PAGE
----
Ignorance Isn’t Bliss When It Comes to Undiagnosed Anxiety
For a teenager who thought introspective conversations were the most uncomfortable, humiliating form of torture possible, I was highly aware of myself emotionally. I knew for years, prior to my official diagnosis, I was struggling with severe depression. The day when I finally accepted five years of darkness were a good indicator I needed help and visited my college’s counseling program, I fully expected to hear the words “depression” and “low self-esteem” thrown around. I didn’t, however, expect to hear “panic attack” or “anxiety disorder.”
To say this diagnosis was a bit of a surprise is a massive understatement. I always thought I was fairly tuned into my mental and emotional instabilities. I never considered myself to be an anxious person. Quirky and particular? Sure. Anxious? Definitely not.
I was a changed person that day as I left my counselor’s office. I was suddenly noticing all of these idiosyncrasies I had always considered to be facets of my personality, which were actually symptoms. I found myself haunted by this new awareness of my constant state of worry. I guess you could say I was worried about my worrying.
I suddenly hated to go places alone because I now felt this imaginary weight of everyone’s eyes on me at all times. I couldn’t ignore it like I used to. I retyped every text and email multiple times to eliminate any chance of someone being offended or upset by a possible connotation of a word I used. I recall one night I spent the better portion of an hour berating myself for answering a question with “yes” instead of “of course.”
My first reaction to this shift in my fragile mental ecosystem was to compare myself to others who had this struggle. Shame on me. I know everyone feels things differently, but I just couldn’t believe I had the same illness as they did. It looked so different in them. It was so much more destructive and it stole their ability to function. Mine didn’t look like that. It was just a mean voice that screamed in my ear when I was around other people and made me occasionally hyperventilate when I got upset. So I decided I didn’t deserve to attribute my “quirkiness” to their agony. I wasn’t in enough pain to deserve a place in their community.
The night I finally accepted my anxiety, I was locked in my dorm room, having what I realized to be a panic attack. Taking inventory of how this could have been influencing my life over the years, I began to worry my anxiety was so deeply rooted into my personality I would be a completely different person without it. I convinced myself the parts of me everyone found to be so fun and sweet were really just byproducts of this emotional tumor hidden inside of me. In my mind, removing the anxiety meant losing everyone I loved, which, of course, did nothing to help with the depression.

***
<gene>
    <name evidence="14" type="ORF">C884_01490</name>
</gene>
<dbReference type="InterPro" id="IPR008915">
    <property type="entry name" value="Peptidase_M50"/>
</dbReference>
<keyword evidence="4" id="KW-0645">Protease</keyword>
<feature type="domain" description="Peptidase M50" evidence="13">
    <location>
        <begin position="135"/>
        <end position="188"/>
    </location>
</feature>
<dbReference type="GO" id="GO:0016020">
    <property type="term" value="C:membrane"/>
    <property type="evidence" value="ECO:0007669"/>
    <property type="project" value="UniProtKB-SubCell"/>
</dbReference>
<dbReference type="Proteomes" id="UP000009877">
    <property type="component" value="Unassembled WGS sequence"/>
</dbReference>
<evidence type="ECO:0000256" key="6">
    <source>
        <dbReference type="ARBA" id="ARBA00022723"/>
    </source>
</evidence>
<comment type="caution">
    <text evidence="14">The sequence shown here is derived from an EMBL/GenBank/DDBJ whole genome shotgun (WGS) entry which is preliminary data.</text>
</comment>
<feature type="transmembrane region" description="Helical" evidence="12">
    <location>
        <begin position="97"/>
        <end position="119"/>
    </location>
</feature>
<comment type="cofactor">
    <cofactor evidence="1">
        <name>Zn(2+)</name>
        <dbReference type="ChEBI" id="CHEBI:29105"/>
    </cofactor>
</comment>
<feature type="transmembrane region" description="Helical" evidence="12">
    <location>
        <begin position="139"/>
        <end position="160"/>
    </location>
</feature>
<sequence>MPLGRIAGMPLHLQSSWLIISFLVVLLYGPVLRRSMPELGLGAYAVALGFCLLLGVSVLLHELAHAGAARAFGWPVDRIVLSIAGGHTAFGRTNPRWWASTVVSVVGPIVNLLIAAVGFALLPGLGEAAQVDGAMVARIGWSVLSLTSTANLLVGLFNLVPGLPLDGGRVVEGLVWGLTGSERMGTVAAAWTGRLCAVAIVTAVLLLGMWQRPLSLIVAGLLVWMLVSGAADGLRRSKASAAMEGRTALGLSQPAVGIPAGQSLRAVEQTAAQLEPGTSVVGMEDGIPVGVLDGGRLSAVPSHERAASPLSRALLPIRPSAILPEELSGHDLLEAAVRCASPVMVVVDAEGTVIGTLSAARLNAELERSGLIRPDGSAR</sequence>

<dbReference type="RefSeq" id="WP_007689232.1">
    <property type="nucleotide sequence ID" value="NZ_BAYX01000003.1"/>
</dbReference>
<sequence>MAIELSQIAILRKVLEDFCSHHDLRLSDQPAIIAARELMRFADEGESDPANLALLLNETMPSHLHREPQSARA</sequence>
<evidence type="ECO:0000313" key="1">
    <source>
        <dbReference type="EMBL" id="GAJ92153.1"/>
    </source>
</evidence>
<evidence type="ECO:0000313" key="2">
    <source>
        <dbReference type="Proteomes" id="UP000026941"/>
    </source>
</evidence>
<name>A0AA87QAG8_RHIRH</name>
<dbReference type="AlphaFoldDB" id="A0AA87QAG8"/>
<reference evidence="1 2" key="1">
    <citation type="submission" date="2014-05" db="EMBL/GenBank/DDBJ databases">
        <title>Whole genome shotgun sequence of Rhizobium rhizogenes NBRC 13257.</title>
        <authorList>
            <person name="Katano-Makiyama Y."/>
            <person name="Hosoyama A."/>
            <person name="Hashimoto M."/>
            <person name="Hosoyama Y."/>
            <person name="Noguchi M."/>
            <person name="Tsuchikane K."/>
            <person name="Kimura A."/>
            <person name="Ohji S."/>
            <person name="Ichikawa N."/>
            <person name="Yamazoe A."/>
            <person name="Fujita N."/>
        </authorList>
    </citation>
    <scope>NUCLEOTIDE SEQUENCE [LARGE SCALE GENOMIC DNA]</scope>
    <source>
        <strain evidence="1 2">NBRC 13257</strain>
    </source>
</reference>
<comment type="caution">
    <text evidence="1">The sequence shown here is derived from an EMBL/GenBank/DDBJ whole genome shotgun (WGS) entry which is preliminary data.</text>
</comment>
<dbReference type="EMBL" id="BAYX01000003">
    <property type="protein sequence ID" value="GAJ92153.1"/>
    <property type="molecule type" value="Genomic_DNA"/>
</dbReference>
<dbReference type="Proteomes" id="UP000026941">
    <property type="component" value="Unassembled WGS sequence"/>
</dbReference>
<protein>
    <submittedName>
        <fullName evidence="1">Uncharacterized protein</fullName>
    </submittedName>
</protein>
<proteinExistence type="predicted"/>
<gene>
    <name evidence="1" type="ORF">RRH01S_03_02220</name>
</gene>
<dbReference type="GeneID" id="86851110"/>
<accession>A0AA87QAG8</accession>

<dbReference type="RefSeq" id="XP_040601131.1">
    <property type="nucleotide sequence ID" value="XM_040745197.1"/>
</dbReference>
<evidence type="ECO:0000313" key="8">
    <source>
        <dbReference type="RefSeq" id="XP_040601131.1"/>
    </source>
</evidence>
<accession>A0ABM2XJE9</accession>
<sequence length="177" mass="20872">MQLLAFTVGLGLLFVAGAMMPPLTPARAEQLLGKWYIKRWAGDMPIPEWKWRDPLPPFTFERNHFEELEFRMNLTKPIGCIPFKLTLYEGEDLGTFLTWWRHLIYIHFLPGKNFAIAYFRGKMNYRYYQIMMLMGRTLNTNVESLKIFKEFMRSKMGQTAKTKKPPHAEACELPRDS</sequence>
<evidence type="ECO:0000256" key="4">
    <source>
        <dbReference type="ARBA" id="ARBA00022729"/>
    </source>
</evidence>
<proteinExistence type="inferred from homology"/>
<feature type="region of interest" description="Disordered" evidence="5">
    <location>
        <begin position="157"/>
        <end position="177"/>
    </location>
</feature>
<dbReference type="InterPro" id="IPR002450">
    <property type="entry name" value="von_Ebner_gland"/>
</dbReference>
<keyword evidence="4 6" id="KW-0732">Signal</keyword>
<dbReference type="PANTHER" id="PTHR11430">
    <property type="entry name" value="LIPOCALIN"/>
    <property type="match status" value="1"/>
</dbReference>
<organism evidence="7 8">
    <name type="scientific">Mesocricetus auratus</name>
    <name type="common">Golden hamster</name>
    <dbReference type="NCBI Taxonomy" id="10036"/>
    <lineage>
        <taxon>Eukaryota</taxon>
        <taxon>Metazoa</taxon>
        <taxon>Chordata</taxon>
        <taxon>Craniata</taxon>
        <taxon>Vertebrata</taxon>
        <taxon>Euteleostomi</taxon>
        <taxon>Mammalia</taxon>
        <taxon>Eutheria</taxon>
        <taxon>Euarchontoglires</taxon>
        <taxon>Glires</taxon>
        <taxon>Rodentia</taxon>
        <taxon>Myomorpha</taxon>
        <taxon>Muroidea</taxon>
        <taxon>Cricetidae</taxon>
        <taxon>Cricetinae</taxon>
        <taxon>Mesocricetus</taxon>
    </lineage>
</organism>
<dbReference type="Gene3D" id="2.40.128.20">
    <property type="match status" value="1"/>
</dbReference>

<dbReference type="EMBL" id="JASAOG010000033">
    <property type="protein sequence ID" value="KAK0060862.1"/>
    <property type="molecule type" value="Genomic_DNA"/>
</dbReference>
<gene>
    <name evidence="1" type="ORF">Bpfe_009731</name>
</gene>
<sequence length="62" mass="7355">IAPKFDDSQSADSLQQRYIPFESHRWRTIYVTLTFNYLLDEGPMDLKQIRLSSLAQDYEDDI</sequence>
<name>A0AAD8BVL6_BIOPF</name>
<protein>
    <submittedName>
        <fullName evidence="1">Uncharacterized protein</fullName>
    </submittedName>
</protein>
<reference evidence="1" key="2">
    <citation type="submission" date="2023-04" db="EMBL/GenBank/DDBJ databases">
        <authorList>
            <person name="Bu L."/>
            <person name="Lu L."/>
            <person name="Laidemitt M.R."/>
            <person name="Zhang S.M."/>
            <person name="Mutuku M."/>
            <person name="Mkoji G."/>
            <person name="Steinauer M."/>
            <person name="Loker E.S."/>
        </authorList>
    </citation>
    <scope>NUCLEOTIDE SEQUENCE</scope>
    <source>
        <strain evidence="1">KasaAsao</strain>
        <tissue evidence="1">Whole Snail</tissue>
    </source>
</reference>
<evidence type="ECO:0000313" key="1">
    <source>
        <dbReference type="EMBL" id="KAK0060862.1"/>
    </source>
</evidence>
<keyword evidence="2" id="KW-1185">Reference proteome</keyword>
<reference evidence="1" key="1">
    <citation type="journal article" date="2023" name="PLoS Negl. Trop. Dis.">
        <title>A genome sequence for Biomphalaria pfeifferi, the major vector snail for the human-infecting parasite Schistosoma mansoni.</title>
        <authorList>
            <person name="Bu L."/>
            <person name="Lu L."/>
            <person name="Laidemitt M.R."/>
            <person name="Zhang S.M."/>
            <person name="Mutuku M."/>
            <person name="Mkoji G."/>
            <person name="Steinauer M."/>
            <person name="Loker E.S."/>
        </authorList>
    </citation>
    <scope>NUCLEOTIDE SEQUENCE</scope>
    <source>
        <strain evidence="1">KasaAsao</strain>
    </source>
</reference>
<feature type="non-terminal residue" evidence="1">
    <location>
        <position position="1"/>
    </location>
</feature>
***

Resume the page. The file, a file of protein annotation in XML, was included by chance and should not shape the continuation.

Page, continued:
Admitting to myself I had anxiety was a genuine struggle that could have been simplified if I had understood my mental illnesses did not, and do not, define me as a person. They made no statement as to whether I am strong or weak. My anxiety did not determine my personality. It simply altered how my personality filtered out into the world.
Another concept difficult to come to terms with was the idea that other people’s pain does not make your pain smaller or less important. It just makes it different. This world is full of unique people who process and express things differently. A person whose anxiety presents itself in painful, draining panic attacks that leave them completely dysfunctional has a mental illness. A person whose anxiety is an incessant, consistent level of doubt and discomfort can also have a mental illness. It isn’t a special club where only the sickest of the sick are allowed to get help. Mental illnesses are exactly that, illnesses.
Sometimes I wonder if that day was a blessing or a curse. I can honestly say if I could go back in time and do it differently, I wouldn’t change a single thing. Yes, it caused a bit of emotional upheaval, but it also lead me to a deeper understanding of who I am and it made me wiser. If I had never been told I had anxiety, I wouldn’t have recognized my dysfunctional habits as a problem. I would have spiraled even further. A diagnosis can be scary and jarring, but it isn’t a death sentence. It’s a chance to do better.